"Aisa kyon kiya (Why have you done this?)," my friend asked them. The stoic reply: "Ghar jaana hai, is baar nahin chalenge, nahin marenge… (We have to get back home. This time, we won't walk on the roads, or die there").
What message are we sending to our masses and the believers in the true, rising, India—that we shall fetch them, use them and then condemn them the moment the skies turn slightly dark? In the larger scheme of things, it will not work and it is we who shall eventually pay.
At any cost
At Delhi's Anand Vihar and other Inter-State Bus Terminals, teeming masses congregated and their only refrain was "I need to get back home without walking…" Asked about Chief Minister Arvind Kejriwal's assurances that the lockdown would not be extended beyond 6 am on April 26, 2021, they all but thumbed their noses and said: "Kiya tho?" ("What if he does?").
Such is the lack of faith in our system now. A Chief Minister who has brought about a visible change in the scheme of things in the Capital City is not trusted anymore, not even by daily-wagers; a pity. It is also a total loss of piety. Not Kejriwal's or the migrants' fault this, for these are the lessons of last year, with people now feeling doubly betrayed as they head to go back to their villages once more.
Have you ever wondered how it works for them, at the ground level? Think. And think hard. Your average home- or office-worker is an over-achiever in his / her village, one who has been repatriating money from Mumbai or Delhi or Kolkata or Patna for years, their savior. And suddenly, he / she return to the gaon (village), flock in tow, with empty pockets, visibly famished and broken in mind, body and spirit. What message do they send out to the real India; or of us, our vibrant and emerging India? You know the answer. Prosperity and self-respect aren't reserved for you alone.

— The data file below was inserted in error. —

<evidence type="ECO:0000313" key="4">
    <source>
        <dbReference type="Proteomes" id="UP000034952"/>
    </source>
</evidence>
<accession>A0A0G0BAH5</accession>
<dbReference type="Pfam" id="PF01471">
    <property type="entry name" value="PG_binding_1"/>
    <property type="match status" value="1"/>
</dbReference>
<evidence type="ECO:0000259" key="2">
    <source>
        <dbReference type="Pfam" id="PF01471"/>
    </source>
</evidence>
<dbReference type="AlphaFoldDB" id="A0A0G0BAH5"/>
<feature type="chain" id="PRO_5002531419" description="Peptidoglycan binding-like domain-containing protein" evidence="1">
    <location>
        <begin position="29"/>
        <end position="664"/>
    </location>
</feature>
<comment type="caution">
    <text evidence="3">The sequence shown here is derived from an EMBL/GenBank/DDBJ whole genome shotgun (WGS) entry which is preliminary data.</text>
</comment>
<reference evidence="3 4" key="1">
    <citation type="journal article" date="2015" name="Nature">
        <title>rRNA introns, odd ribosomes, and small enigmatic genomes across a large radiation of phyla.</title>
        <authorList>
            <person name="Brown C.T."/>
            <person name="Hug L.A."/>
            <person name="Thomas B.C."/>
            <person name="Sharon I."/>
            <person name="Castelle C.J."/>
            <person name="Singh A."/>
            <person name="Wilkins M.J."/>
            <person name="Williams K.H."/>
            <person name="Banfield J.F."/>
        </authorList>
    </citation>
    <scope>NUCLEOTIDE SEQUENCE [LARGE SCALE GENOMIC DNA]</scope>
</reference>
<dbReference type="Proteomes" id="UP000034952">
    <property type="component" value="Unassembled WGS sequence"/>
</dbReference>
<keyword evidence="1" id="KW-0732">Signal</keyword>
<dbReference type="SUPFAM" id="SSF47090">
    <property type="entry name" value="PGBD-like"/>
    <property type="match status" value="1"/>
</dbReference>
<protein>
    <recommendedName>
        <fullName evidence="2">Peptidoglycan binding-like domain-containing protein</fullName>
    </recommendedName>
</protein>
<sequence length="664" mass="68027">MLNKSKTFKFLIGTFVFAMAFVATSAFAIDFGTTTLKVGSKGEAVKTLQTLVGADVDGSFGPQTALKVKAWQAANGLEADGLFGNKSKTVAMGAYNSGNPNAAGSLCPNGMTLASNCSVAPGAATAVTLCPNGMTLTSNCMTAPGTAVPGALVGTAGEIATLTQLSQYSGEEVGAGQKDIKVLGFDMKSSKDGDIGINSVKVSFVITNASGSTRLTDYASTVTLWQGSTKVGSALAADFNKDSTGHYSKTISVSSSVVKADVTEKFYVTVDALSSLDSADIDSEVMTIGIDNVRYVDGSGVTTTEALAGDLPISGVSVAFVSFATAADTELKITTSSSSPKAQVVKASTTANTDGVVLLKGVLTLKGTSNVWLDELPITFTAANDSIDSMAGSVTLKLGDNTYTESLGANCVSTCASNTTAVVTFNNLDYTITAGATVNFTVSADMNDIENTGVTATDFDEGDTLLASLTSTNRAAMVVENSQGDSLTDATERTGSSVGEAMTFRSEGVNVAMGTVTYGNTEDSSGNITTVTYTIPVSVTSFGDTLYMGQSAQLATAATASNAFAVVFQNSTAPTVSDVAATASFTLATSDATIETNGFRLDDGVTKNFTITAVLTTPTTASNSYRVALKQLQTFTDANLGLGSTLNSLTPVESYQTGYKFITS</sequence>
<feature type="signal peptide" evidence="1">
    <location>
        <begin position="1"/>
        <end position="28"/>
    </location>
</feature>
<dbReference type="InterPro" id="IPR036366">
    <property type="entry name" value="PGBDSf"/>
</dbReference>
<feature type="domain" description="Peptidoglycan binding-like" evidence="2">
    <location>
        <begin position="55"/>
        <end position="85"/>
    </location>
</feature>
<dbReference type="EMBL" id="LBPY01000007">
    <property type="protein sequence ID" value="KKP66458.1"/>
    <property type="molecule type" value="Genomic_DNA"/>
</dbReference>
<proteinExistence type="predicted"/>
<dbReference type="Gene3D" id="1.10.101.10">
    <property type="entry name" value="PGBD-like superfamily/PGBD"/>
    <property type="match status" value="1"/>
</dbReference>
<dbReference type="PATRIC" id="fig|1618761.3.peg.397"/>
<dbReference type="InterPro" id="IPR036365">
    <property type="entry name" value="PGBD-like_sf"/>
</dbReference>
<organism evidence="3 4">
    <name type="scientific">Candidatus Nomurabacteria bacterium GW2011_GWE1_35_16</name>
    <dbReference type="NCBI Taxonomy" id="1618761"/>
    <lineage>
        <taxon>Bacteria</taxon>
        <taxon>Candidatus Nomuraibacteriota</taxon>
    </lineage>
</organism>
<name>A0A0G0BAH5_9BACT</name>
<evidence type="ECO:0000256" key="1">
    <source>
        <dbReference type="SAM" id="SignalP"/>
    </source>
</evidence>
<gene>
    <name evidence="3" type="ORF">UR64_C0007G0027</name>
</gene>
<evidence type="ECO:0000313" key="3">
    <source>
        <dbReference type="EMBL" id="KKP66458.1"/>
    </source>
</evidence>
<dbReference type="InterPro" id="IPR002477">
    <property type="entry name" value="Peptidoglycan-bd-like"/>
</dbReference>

This is an appeal to everyone in every town in India, and overseas if I may. Do not hoard on essentials, especially medicines and hygiene supplies.
I understand that it is a good feeling to have that extra sachet, strip or bottle of this and that, and it makes for a good sight when you open the washroom closet and see them sitting there, waiting for your indulgence. But there are others who desperately need them for their very survival and shamelessly hoarding them is not the answer.
I do not want to sound macabre, but you may be in their boots tomorrow, and it is a very lost feeling to be unwell, running from chemist to grocer to kiranewala, only to find that most of these things are off the shelf. I am not talking Remdesivir or Fabiflu (and home-administration of these drugs is banal anyway). I am talking of the humble Crocin and Disprin, Paracetamol and Dettol, Harpic and Dr Muscle, or other basic medicines and disinfectants. At last count, none of these are readily available anymore, for they have all but been sold out.
Please stay clean. Stay safe. Just stop being a complete moron. We have had and done enough of that. A hoarder in today's times is a moron, a rather heartless one at that, for he may stealing someone's lifeline only to mindlessly fill up his cabinets in mad panic. Take a deep breath. Watch TV. Pray. Wait. Hope. At an over 36-per cent positivity rate (Delhi), there's little else that you can do. You only have you.
The writer is a communications consultant and a clinical analyst. firstname.lastname@example.org